It was the coldest winter in England since 1963 – the coldest in Scotland since 1914 – and weeks of ice, snow and sub-zero temperatures from last December to March defied predictions by climate-change scientists of milder, wetter winters. So what happened?
One theory suggests that last winter's cold temperatures were part of a pattern that is set to continue because of a complex interaction between the Sun's magnetic field and the high-altitude jet stream which dominates Britain's weather system. The jet stream normally brings mild, damp westerly winds over Britain during winter but this year it went into "blocking" mode, sweeping back on itself and allowing a bitterly cold north-east wind to blow over the country, bringing ice and snow with it.
Scientists have found a link between blocking changes to the jet stream that result in colder winters and variations in the "activity" of the Sun, as measured by alterations in its magnetic field. This could mean that the UK can expect more cold winters than usual in the coming decade, despite global warming.
The researchers behind the controversial idea emphasised that their findings do not contradict the scientific consensus on man-made climate change. They said that global warming is still set to dominate the world's climate, but that the relatively small region of Britain and north-west Europe could nevertheless be in line for more frequent, colder-than-expected winters, just like the last one.
"The winter we've just had fits the trend very nicely and it was actually last winter that made us look into this," said Professor Mike Lockwood, a solar physicist at the University of Reading and the Rutherford Appleton Laboratory in Didcot, Oxfordshire, who led the study published in the journal Environmental Research Letters.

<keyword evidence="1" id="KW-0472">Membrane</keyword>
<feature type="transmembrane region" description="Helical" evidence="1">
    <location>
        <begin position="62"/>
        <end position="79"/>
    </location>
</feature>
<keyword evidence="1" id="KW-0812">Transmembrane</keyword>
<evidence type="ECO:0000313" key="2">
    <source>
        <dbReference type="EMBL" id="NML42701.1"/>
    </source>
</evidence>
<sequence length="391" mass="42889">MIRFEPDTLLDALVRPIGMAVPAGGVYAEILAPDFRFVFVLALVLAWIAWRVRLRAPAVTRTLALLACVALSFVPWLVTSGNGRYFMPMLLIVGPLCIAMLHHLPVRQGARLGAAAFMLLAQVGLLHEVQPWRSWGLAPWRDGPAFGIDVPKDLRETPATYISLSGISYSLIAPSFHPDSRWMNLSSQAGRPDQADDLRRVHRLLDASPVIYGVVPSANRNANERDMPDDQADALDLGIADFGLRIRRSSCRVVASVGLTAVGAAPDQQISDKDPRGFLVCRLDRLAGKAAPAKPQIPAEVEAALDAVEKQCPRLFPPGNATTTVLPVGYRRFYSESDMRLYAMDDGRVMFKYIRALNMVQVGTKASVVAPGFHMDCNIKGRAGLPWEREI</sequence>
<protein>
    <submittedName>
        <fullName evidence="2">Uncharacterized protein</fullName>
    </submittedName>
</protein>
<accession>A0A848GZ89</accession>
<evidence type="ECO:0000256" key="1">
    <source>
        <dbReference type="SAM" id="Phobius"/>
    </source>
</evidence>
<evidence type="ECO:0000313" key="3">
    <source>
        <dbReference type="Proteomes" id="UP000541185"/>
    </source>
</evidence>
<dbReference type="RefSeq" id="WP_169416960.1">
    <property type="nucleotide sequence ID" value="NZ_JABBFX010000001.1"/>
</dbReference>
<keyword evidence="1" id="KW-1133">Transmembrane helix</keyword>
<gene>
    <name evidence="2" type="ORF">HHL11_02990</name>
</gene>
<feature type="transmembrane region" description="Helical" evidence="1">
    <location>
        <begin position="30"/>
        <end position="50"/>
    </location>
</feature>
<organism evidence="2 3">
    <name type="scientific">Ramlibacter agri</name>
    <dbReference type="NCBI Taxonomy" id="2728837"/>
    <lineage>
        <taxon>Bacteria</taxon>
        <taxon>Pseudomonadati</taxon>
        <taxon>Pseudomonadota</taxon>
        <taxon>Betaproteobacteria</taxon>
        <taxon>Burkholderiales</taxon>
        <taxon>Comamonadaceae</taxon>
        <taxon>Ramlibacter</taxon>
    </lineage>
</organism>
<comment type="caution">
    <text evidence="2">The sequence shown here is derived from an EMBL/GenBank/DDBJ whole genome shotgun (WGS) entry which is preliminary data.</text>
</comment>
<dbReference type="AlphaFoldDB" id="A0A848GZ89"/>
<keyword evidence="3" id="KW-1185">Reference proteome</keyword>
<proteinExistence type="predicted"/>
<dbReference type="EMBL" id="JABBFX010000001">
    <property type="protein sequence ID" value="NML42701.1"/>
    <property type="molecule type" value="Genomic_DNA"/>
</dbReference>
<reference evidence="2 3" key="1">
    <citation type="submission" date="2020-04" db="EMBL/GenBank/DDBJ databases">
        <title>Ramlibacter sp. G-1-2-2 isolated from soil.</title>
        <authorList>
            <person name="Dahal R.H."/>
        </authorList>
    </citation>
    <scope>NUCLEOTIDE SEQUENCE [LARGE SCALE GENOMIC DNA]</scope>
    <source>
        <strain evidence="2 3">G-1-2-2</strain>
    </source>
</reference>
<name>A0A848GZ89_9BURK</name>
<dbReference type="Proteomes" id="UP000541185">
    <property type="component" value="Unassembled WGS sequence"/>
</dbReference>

"We have found an association between variations in solar activity and changes in the temperature records of central England over the past few decades. This year's winter in the UK has been the 14th coldest in the last 160 years and yet the global average temperature for the same period has been the fifth highest. We have discovered that this kind of anomaly is significantly more common when solar activity is low."
The Sun has a roughly 11-year cycle and at its height the solar magnetic field is active and sunspots appear on the Sun's surface. But over recent years the Sun has entered an unusually dormant phase, with few sunspots and very low magnetic activity. Professor Lockwood said one effect of this low activity was that the normally high ultraviolet light from the Sun was lower than usual. This means there is less heating of the upper stratosphere over the equator, where ultraviolet light causes the creation of ozone. This has a knock-on effect on the jet stream.
It means the normal inhibition on the formation of a blocking system is lifted and the jet stream is likely to curl back on itself over Britain, bringing colder winds from the north-east to replace the damp, mild maritime air that normally comes from the south-west.